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Four Changes Congress Can Make to Improve Access to Nutritional Dairy Products on World School Milk Day

Sep 25, 2019

Dave_CarlinBy Dave Carlin, Senior Vice President of Legislative Affairs and Economic Policy



WSMD

September 25 is World School Milk Day, which is celebrated by the UN Food and Agricultural Organization each year  to celebrate the health benefits of school milk programs. This column was originally published in the August issue of Dairy Foods Magazine and highlights the nutritional importance of dairy products in federal food and nutrition programs.

This fall, Congress will consider legislation to reauthorize federal child nutrition programs, including the school meals programs and the special supplemental nutrition program for women, infants and children (WIC) which provides nutritious foods to supplement the diets of low-income pregnant, postpartum, and breastfeeding women, as well as infants and children up to age five. It’s been nearly a decade since Congress updated these programs, and the dairy industry is urging policymakers to make four common-sense changes to ensure that the nutritional benefits of dairy products are more accessible to children and families that participate in these programs. 

First, we are asking Congress to take steps to protect new USDA rules that allow low-fat (1%) flavored milk to once again be served in school cafeterias. The previous administration banned low-fat flavored milk in 2012 and as a result, school milk consumption decreased by seven percent because kids didn’t like the taste of the non-fat flavored milk that was offered in its place. As a result, a generation of milk drinkers was lost because older children and teens are less likely to drink milk if they didn’t consume it when they were younger. The current administration has restored the low-fat (1%) flavored milk option, and according to a recent survey conducted by the National Dairy Council, school milk consumption increased in nearly 60 percent of the schools that are offering low-fat flavored milk to their students. We need to make sure that future administrations don’t take us back down the same disastrous path, so we are asking Congress to enshrine the current USDA rules in statute, which will make it more difficult for future USDA leaders to undo them.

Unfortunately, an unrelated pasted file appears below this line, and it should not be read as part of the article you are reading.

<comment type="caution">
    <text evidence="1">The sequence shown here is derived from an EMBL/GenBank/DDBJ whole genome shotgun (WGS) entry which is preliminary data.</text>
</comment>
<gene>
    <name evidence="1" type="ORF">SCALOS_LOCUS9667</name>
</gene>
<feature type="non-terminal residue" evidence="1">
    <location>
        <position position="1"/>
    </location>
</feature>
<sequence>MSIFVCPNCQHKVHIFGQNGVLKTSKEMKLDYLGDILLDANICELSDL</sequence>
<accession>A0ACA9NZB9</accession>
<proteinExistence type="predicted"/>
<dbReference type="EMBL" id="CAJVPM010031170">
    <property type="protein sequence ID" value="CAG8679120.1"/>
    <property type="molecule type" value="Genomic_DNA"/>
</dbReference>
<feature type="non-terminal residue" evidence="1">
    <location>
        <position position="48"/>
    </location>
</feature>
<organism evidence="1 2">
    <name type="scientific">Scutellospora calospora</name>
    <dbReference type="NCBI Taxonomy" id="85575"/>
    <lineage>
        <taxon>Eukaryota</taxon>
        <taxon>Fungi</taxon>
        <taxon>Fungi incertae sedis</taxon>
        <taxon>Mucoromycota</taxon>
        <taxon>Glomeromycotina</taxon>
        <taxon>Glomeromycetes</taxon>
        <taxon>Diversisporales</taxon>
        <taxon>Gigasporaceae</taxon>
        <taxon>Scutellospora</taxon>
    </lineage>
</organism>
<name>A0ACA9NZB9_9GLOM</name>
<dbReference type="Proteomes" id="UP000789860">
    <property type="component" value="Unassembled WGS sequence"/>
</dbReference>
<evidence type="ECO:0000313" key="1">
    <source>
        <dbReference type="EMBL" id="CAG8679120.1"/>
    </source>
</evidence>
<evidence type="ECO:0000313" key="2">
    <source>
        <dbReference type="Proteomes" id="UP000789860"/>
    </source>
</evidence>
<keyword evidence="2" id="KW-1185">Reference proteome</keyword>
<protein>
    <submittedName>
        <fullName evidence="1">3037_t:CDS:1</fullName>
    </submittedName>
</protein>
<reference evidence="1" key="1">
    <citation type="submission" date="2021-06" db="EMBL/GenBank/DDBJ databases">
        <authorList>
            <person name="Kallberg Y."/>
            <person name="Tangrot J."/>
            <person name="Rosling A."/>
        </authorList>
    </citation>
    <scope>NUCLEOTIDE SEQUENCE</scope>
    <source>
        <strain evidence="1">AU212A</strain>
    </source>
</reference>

WIC families also deserve more milk options and that is why we hope Congress will make it easier for all WIC mothers to use their benefits to again purchase reduced fat (2%) milk for themselves and their children. In 2014, the WIC rules were changed to prevent most WIC mothers with children two and older from using their benefits to purchase any milk variety other than low-fat (1%) and non-fat. Like most Americans, WIC participants prefer reduced fat (2%) or whole milk which means they must go outside of WIC to buy their desired milk varieties. Moreover, a 2015 study found that many stores in Hispanic-majority and low-income neighborhoods were less likely to carry low-fat (1%) or non-fat milk, which combined with WIC’s milk restrictions, result in less milk consumption by WIC families. WIC families need milk’s nine essential nutrients and providing them with more milk options will help improve the health of mothers and children who participate in the program.

We also hope that Congress will make it easier for families to utilize WIC program benefits to purchase yogurt in in single-serving containers that may better suit their family’s consumption patterns. Some states interpret current rules restrictively to limit yogurt redemptions to one 32-ounce container of yogurt, instead of allowing WIC families to choose single serving containers that are more prevalent and contain flavors not available in larger container sizes. Providing a little more flexibility would make it much easier for WIC families to access the full nutritional benefits of yogurt. Finally, we are also asking Congress to permit low-fat (1%) and non-fat milk to be sold in 16-ounce containers in high school vending machines to encourage kids to choose a healthier beverage option instead of a diet soda or sports drinks which can be offered in 20-ounce containers. The current milk container size limit is 12 ounces. 

Congress can improve the health and nutrition of millions of American families by making these four simple program changes. Let’s not miss this opportunity, which after all, doesn’t come around very often.

 
Dairy Delivers